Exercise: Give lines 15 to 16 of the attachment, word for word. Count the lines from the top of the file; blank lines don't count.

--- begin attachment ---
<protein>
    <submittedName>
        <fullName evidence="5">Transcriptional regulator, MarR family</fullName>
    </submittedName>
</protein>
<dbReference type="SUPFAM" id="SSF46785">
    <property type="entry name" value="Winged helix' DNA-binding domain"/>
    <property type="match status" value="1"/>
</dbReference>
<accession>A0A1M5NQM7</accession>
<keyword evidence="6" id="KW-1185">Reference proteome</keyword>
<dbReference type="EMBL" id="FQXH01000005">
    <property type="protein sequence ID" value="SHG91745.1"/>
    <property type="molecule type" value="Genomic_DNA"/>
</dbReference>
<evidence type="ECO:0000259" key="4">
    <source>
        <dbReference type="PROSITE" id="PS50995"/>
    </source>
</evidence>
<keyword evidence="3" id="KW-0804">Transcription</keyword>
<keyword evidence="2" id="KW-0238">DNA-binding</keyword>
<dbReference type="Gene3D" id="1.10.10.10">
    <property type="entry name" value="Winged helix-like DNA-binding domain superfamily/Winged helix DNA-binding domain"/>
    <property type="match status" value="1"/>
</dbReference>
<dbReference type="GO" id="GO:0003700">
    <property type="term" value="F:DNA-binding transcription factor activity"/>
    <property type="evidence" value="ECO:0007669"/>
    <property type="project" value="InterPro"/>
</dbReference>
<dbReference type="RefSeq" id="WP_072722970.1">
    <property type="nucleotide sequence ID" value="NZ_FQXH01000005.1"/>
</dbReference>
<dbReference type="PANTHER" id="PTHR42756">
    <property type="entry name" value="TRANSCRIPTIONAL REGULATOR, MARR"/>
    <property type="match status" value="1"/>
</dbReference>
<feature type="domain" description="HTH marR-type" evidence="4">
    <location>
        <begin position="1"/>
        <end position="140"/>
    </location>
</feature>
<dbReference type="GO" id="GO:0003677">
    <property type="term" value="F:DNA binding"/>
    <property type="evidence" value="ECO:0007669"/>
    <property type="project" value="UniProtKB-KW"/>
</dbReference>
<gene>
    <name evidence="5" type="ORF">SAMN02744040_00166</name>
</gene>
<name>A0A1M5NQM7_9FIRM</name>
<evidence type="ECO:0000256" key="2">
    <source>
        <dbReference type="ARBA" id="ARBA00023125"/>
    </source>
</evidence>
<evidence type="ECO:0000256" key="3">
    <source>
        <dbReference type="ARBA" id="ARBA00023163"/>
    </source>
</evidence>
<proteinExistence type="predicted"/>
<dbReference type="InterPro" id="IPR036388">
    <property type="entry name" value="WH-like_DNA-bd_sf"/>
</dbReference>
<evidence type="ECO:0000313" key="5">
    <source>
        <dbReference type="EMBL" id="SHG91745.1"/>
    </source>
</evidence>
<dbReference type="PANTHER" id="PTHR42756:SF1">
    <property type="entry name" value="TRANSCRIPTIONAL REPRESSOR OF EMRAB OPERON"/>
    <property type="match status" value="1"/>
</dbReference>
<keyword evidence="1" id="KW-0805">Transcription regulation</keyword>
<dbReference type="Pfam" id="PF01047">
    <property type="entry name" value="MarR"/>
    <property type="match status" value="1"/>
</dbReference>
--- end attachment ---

</dbReference>
<evidence type="ECO:0000259" key="4">